9) The Bad Batch – Ana Lily Amirpour follows up The Girl Who Walked Home Alone at Night (2014) with another nightmarish fantasy that focuses on a love story set in a community of cannibals living in a Texas wasteland. However this turns out, Amirpour is a clever, talented director with a fascinating visual style, and a unique way of looking at the world. With luck we’ll get something bizarre, quirky, strange and amazing.

10) Independence Day: Resurgence – Twenty years after the world successfully fought off an alien invasion, they’re back, and more destructive than before. Director Roland Emmerich assembles several members of the original cast (including, surprisingly, Brent Spiner), but has to rely on Liam Hemsworth to fill Will Smith’s shoes (and is that really fair?). Expect devastation on a global scale once more, but how much will have been done with scale models?

Independence Day Resurgence

11) Deadpool – After his less than thrilling introduction in X-Men Origins: Wolverine (2009), the self-styled Merc With a Mouth gets his own movie, and is portrayed by big fan Ryan Reynolds. The anarchic humour and intense violence associated with the character is firmly on display in the trailer, and Reynolds seems to have nailed the character’s mix of arrogance and charm, and if the storyline’s right then we can say hello to another superhero franchise.

Deadpool

12) The Light Between Oceans – A beautifully written novel is hopefully translated into a beautifully made movie, as Derek Cianfrance adapts and directs this tale of a lighthouse keeper and his wife – the ever-reliable Alicia Vikander and Michael Fassbender – who raise a baby they rescue from a drifting rowboat. Set off the coast of Western Australia, this has all the potential of being an awards winner down the line, and an audience favourite.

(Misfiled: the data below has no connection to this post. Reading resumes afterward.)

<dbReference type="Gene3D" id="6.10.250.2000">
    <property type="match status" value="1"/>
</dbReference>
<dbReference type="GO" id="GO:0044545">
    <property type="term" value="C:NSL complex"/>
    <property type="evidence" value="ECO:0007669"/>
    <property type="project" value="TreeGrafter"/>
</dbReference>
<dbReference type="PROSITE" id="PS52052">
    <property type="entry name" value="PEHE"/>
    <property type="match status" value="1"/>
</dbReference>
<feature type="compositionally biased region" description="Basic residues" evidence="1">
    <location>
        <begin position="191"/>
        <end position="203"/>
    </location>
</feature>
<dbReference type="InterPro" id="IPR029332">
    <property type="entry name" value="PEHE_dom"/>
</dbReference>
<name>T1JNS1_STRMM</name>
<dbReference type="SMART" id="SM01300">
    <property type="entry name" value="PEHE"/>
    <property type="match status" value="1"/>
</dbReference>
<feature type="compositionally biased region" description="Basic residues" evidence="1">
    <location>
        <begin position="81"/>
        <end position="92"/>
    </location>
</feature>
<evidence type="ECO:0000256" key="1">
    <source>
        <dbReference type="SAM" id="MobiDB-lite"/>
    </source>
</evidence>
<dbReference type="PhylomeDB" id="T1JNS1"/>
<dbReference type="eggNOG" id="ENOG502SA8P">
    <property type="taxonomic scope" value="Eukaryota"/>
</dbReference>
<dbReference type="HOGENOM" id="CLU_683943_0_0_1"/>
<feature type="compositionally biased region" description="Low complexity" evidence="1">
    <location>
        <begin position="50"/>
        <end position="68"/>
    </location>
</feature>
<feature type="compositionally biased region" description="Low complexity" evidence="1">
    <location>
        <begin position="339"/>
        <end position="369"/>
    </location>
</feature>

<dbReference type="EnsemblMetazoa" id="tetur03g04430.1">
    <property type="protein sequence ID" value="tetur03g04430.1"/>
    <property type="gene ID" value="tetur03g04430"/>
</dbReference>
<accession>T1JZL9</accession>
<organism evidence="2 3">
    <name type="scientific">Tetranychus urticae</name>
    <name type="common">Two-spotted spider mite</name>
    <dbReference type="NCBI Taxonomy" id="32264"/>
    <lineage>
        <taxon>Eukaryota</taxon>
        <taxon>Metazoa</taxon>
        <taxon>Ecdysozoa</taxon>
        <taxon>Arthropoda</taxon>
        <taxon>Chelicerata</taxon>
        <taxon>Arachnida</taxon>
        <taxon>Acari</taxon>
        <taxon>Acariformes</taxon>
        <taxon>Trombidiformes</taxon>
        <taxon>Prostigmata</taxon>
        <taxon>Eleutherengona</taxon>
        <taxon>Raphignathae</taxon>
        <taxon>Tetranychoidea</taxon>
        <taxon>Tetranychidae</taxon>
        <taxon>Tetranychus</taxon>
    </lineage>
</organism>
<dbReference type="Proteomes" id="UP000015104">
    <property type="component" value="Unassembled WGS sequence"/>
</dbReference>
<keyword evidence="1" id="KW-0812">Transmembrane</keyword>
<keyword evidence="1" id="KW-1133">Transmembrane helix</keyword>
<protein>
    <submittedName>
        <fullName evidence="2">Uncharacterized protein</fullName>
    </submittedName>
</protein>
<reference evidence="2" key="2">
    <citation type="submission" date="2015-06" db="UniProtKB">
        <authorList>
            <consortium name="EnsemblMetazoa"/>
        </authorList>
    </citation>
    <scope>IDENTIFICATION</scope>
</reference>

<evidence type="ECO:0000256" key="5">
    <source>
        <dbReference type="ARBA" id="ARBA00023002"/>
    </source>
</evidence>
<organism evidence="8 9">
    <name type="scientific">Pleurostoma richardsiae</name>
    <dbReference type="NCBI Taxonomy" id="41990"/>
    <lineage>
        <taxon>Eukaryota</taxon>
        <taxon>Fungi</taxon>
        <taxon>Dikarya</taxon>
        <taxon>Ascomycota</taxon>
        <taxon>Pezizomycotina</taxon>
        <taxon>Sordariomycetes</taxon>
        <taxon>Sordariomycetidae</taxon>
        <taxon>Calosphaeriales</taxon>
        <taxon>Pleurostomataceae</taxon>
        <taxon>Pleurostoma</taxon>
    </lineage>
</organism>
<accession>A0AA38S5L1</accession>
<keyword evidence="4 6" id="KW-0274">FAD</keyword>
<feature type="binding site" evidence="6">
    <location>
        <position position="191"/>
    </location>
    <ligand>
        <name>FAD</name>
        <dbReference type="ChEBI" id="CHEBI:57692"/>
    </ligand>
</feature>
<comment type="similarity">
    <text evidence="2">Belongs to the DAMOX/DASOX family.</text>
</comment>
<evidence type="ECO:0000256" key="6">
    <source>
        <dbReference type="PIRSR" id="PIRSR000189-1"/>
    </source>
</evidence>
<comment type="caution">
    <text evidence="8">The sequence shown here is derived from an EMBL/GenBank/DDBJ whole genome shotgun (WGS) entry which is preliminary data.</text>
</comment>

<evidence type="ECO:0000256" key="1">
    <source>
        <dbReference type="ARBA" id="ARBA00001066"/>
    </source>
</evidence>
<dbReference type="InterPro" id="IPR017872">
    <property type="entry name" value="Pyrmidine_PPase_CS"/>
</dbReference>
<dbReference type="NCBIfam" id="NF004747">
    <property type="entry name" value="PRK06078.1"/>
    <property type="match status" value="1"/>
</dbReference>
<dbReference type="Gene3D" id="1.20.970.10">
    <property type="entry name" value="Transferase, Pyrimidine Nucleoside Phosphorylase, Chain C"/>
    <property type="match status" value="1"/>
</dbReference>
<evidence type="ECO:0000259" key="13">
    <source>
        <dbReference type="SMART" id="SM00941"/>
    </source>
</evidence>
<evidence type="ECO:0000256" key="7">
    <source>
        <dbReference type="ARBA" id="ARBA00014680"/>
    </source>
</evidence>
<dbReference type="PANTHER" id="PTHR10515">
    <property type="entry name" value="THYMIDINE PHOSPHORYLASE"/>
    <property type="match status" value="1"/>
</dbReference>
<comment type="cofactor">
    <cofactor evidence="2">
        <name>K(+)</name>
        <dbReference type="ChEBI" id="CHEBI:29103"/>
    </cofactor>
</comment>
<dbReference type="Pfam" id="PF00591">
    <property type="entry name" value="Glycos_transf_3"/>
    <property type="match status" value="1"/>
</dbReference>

13) The Great Wall – The latest from Yimou Zhang – Raise the Red Lantern (1991), House of Flying Daggers (2004) – is a mystery centred around the construction of China’s Great Wall. With a cast that includes Willem Dafoe, Matt Damon and Andy Lau, this may be one of Yimou’s more mainstream movies, but there’s no doubting it will be spectacular to see as well.

14) Nocturnal Animals – Adapted from Austin Wright’s novel of the same name, Tom Ford’s second movie after A Single Man (2009) is a tale within a tale that sees a woman sent a manuscript by her ex-husband whom she left twenty years before. He wants her opinion on the manuscript, and as she reads it, she’s forced to confront a number of dark truth about herself. Amy Adams is the lucky woman, and the cast also includes Jake Gyllenhaal, Michael Shannon and Armie Hammer. This could be one of the most fascinating, and stylish, dramas of 2016.

15) Fantastic Beasts and Where to Find Them – The J.K. Rowling bandwagon carries on rolling along with this adaptation of her companion book to the Harry Potter series. Focusing on the adventures of writer Newt Scamander (Eddie Redmayne) as he navigates the secret world of New York’s wizards and witches, a chance to relive the magic of the world of young Mr Potter may not be as successful as the eight-movie series, but will be a welcome contribution to the year’s releases.

16) The Huntsman – A prequel to Snow White and the Huntsman (2012), this promises to be an origin story for the Huntsman character to come, and a chance to expand the universe that’s already been created, thanks to the inclusion of Emily Blunt as the Snow Queen, Freya. With Charlize Theron and Chris Hemsworth reprising their roles, and directing duties handed over to Cedric Nicolas-Troyan (who worked as a second unit director on the first movie), this could go either way, but should still remain an entertaining fantasy.